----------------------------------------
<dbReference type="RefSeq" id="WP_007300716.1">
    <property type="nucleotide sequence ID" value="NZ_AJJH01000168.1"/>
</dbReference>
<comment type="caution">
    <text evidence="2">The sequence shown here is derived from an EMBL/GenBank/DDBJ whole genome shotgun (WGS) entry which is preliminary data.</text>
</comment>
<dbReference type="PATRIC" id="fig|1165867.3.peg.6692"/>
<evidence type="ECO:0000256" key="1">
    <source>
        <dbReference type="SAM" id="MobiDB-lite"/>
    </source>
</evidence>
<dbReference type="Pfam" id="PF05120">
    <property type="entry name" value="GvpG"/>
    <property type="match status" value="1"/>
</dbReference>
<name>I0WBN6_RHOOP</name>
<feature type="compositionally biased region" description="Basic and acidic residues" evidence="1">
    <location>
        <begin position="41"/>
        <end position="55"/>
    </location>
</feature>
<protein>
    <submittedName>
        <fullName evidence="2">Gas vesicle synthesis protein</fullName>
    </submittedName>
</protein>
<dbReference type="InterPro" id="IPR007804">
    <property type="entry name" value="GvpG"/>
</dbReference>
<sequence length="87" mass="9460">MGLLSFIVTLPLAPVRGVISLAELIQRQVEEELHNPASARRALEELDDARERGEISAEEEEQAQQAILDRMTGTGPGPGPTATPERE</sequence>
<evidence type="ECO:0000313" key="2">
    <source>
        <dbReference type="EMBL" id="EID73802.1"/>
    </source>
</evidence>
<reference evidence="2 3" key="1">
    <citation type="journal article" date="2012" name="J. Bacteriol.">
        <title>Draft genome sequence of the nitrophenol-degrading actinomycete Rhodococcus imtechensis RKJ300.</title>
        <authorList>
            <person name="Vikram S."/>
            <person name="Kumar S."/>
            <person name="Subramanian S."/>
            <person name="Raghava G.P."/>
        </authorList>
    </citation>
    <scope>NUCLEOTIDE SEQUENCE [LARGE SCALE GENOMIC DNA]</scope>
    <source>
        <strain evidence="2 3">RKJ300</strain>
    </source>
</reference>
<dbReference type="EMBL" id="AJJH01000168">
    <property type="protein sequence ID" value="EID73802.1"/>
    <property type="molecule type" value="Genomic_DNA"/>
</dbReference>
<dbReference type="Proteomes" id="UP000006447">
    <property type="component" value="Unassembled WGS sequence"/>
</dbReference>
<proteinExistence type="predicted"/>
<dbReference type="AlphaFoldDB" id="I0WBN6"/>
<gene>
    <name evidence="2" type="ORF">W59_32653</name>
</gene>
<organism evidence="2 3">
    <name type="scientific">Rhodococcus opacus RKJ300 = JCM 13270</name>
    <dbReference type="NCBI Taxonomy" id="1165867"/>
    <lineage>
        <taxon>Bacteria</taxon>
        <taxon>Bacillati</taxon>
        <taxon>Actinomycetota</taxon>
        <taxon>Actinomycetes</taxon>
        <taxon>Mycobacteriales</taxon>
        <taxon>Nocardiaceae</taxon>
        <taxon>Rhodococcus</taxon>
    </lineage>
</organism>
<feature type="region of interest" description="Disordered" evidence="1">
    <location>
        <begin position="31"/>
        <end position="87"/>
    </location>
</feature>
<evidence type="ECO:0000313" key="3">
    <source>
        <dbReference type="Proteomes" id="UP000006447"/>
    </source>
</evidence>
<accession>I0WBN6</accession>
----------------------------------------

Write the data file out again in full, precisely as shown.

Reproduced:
<dbReference type="RefSeq" id="WP_007300716.1">
    <property type="nucleotide sequence ID" value="NZ_AJJH01000168.1"/>
</dbReference>
<comment type="caution">
    <text evidence="2">The sequence shown here is derived from an EMBL/GenBank/DDBJ whole genome shotgun (WGS) entry which is preliminary data.</text>
</comment>
<dbReference type="PATRIC" id="fig|1165867.3.peg.6692"/>
<evidence type="ECO:0000256" key="1">
    <source>
        <dbReference type="SAM" id="MobiDB-lite"/>
    </source>
</evidence>
<dbReference type="Pfam" id="PF05120">
    <property type="entry name" value="GvpG"/>
    <property type="match status" value="1"/>
</dbReference>
<name>I0WBN6_RHOOP</name>
<feature type="compositionally biased region" description="Basic and acidic residues" evidence="1">
    <location>
        <begin position="41"/>
        <end position="55"/>
    </location>
</feature>
<protein>
    <submittedName>
        <fullName evidence="2">Gas vesicle synthesis protein</fullName>
    </submittedName>
</protein>
<dbReference type="InterPro" id="IPR007804">
    <property type="entry name" value="GvpG"/>
</dbReference>
<sequence length="87" mass="9460">MGLLSFIVTLPLAPVRGVISLAELIQRQVEEELHNPASARRALEELDDARERGEISAEEEEQAQQAILDRMTGTGPGPGPTATPERE</sequence>
<evidence type="ECO:0000313" key="2">
    <source>
        <dbReference type="EMBL" id="EID73802.1"/>
    </source>
</evidence>
<reference evidence="2 3" key="1">
    <citation type="journal article" date="2012" name="J. Bacteriol.">
        <title>Draft genome sequence of the nitrophenol-degrading actinomycete Rhodococcus imtechensis RKJ300.</title>
        <authorList>
            <person name="Vikram S."/>
            <person name="Kumar S."/>
            <person name="Subramanian S."/>
            <person name="Raghava G.P."/>
        </authorList>
    </citation>
    <scope>NUCLEOTIDE SEQUENCE [LARGE SCALE GENOMIC DNA]</scope>
    <source>
        <strain evidence="2 3">RKJ300</strain>
    </source>
</reference>
<dbReference type="EMBL" id="AJJH01000168">
    <property type="protein sequence ID" value="EID73802.1"/>
    <property type="molecule type" value="Genomic_DNA"/>
</dbReference>
<dbReference type="Proteomes" id="UP000006447">
    <property type="component" value="Unassembled WGS sequence"/>
</dbReference>
<proteinExistence type="predicted"/>
<dbReference type="AlphaFoldDB" id="I0WBN6"/>
<gene>
    <name evidence="2" type="ORF">W59_32653</name>
</gene>
<organism evidence="2 3">
    <name type="scientific">Rhodococcus opacus RKJ300 = JCM 13270</name>
    <dbReference type="NCBI Taxonomy" id="1165867"/>
    <lineage>
        <taxon>Bacteria</taxon>
        <taxon>Bacillati</taxon>
        <taxon>Actinomycetota</taxon>
        <taxon>Actinomycetes</taxon>
        <taxon>Mycobacteriales</taxon>
        <taxon>Nocardiaceae</taxon>
        <taxon>Rhodococcus</taxon>
    </lineage>
</organism>
<feature type="region of interest" description="Disordered" evidence="1">
    <location>
        <begin position="31"/>
        <end position="87"/>
    </location>
</feature>
<evidence type="ECO:0000313" key="3">
    <source>
        <dbReference type="Proteomes" id="UP000006447"/>
    </source>
</evidence>
<accession>I0WBN6</accession>